Just three nights ago, (Wednesday) baseball had what many consider the most exciting evening of baseball ever. The entire regular season came down to crunch time; two games were decided in the final three minutes when Boston lost to Baltimore, while Tampa Bay bested the New York Yankees. That’s saying a lot since they have been playing baseball for over 130 years and more than 200,000 games have been played.
This coming Tuesday night (October 4 at 7pm) it’s crunch time again, except this time the crunching will occur during the city council meeting at City Hall (400 S. Eagle St. in Naperville). This is when a council meeting agenda item will focus on the $24.95/month penalty (punishment) for a “work around” “smart” meter.
Over the last many months, more citizens have spoken to oppose the installation of smart meters, than have been in favor of the installation. As more and more citizens learn more and more about the “not-so” smart meters the greater the opposition has become. Theoretically, if 50,004 people opposed the meters (or penalty fees) and five were in favor of installing the meters, or punishment fees, they would be installed against the will of the majority and penalty fees would apply. The reason being that all the council needs are five votes of nine to approve it. And from the moment the city council did a money grab from the Department of Energy to finance half the expense of the ‘smart’ meter project, 8 members (not including Doug Krause) of the city council have been close-minded and in a frantic rush to push the project through. This is a further validation how eight seemingly rational council members can become mere puppets of the Federal Government when the puppet strings are made of dollars. Naperville city council’s version of “Dancing with the Stars” is called “Dancing for Dollars”, and wow can they dance. City manager Doug Krieger and council members Fieseler, Wehrli and Brodhead provide some of the ‘finer’ dance moves.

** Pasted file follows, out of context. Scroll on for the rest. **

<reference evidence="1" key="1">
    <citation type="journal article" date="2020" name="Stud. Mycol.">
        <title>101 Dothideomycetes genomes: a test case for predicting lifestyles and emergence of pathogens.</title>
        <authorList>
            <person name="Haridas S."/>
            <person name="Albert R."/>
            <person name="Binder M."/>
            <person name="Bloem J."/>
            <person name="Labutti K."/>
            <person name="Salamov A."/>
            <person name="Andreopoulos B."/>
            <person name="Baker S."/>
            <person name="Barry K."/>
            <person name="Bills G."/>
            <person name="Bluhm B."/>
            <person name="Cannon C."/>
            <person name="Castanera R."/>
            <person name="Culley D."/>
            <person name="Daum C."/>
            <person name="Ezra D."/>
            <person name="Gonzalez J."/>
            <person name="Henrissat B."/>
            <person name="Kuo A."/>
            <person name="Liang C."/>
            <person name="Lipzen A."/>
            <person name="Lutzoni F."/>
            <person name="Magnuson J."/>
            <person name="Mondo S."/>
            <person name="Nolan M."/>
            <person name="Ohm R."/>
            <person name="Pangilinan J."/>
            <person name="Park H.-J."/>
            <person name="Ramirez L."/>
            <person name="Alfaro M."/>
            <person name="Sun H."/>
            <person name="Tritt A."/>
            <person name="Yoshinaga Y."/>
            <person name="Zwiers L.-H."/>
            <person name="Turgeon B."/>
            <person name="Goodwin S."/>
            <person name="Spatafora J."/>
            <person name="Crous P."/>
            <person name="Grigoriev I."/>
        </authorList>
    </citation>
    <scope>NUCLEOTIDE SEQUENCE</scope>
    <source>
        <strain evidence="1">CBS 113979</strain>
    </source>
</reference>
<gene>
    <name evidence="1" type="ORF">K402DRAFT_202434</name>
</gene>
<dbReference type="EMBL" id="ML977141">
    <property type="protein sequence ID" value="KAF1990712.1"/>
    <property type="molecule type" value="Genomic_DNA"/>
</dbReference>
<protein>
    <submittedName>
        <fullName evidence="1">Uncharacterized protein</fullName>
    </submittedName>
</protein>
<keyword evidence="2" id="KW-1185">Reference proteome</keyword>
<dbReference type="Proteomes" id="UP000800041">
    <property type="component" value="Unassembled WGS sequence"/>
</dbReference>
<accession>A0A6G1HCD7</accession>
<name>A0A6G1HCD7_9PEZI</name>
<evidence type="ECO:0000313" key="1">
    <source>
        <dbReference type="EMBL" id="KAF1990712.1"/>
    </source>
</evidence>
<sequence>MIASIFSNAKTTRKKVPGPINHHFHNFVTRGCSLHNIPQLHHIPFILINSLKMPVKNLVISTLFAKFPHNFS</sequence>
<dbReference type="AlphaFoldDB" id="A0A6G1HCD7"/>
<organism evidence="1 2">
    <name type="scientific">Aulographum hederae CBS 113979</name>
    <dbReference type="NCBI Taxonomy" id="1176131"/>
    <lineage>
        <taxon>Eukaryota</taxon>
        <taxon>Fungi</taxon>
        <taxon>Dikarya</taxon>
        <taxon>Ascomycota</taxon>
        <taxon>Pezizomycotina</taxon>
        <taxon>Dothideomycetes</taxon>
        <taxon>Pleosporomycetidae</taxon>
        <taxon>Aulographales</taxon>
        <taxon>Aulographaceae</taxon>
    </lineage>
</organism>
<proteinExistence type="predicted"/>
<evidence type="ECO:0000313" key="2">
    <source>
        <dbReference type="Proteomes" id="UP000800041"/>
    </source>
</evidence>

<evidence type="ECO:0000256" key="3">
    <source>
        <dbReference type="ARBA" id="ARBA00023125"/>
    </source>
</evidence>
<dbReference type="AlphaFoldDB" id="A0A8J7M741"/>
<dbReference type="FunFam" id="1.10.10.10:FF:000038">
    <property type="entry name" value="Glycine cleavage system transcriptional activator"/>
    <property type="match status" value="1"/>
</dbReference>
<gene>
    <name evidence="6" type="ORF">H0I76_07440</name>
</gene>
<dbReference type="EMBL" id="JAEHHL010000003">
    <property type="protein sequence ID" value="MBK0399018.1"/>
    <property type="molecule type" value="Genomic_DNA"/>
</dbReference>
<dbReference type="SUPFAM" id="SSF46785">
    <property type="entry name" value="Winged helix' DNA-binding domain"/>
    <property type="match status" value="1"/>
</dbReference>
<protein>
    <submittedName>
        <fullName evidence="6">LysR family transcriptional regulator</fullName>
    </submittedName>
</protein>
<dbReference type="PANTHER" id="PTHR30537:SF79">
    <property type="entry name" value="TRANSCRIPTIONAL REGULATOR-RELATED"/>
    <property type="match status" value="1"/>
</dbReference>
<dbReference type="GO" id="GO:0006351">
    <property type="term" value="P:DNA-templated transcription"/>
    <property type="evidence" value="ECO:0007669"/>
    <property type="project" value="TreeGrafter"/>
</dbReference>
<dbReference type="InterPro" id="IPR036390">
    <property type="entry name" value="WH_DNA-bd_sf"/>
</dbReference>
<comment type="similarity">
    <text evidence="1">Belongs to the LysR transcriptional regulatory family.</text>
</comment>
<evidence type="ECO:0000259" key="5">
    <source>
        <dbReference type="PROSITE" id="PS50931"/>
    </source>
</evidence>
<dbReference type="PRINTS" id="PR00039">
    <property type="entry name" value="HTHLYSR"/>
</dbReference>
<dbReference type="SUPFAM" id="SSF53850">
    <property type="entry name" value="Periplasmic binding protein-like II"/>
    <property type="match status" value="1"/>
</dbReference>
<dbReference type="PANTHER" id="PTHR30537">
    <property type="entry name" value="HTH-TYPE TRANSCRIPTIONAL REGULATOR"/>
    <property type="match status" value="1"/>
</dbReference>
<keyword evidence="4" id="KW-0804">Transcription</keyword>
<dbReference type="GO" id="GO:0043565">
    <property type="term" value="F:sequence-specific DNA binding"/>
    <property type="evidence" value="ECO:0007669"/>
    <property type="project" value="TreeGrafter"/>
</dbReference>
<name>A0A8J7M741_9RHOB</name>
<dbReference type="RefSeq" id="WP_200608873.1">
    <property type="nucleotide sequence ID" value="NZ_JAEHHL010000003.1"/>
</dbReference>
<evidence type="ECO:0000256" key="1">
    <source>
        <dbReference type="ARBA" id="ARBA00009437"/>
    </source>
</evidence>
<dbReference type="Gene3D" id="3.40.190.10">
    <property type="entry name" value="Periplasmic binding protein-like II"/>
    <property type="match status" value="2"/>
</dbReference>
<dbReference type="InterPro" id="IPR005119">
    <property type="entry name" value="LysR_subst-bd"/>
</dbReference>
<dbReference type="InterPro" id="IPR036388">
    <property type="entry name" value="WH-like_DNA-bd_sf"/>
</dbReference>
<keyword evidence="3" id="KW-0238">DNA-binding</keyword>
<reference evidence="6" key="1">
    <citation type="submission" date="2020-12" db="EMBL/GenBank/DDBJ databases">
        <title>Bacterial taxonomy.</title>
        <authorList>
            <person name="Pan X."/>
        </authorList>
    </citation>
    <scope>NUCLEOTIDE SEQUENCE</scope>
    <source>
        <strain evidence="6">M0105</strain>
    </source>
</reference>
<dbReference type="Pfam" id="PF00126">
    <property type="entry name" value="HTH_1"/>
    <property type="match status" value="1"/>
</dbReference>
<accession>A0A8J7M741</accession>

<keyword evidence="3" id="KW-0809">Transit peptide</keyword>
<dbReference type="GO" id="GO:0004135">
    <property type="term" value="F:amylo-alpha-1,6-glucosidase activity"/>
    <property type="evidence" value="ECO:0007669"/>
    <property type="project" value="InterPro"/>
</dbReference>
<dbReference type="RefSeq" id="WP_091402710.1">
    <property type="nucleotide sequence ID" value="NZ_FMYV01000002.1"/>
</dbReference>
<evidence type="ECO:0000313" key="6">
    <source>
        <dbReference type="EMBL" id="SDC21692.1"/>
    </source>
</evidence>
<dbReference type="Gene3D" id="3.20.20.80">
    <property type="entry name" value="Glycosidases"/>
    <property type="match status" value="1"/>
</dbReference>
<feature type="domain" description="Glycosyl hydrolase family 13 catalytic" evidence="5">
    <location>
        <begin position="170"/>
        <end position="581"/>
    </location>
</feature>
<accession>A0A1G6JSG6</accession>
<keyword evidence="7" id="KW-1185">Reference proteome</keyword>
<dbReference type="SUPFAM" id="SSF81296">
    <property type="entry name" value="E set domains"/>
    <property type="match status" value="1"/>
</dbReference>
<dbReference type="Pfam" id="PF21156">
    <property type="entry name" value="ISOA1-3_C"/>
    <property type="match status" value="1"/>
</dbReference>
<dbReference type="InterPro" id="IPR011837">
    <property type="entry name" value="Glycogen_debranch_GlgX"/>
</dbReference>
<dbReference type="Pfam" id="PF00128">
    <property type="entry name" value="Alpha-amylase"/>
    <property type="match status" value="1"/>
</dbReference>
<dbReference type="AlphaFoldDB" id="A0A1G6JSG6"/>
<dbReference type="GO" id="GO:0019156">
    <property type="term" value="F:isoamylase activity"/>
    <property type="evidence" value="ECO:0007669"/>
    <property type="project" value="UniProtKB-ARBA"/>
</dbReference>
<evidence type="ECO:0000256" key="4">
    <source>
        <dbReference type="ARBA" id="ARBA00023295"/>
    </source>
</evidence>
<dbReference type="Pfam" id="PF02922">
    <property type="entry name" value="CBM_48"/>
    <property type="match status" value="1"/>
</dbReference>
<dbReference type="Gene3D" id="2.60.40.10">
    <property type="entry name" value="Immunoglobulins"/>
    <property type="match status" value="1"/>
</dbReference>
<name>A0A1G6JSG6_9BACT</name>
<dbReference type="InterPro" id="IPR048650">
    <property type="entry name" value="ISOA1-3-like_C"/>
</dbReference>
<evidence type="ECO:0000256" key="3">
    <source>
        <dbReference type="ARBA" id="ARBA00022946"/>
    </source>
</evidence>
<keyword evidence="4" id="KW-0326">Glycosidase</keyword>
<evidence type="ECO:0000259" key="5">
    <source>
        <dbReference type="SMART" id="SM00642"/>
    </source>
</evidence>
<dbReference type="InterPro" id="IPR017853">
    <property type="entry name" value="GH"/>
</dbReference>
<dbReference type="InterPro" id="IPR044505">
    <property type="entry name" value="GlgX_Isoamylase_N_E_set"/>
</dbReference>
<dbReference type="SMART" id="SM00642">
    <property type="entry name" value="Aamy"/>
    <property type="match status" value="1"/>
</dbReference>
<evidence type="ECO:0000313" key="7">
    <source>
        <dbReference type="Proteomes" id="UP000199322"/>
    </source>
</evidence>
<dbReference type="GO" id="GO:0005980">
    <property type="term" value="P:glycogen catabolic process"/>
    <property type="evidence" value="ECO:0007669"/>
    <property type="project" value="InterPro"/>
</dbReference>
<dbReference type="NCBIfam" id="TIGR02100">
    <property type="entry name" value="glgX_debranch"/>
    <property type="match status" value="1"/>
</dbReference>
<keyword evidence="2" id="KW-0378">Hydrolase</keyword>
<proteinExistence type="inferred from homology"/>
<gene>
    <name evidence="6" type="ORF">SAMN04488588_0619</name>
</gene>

We encourage you to attend the meeting to let your presence be seen, and your words be heard. As you enter city hall, if you should hear the sound of tap-dancing shoes moving fast and loud, you will know that city manager Krieger and councilman Fieseler are in the building.
For more information on ‘smart’ meters, you can refer to the links below.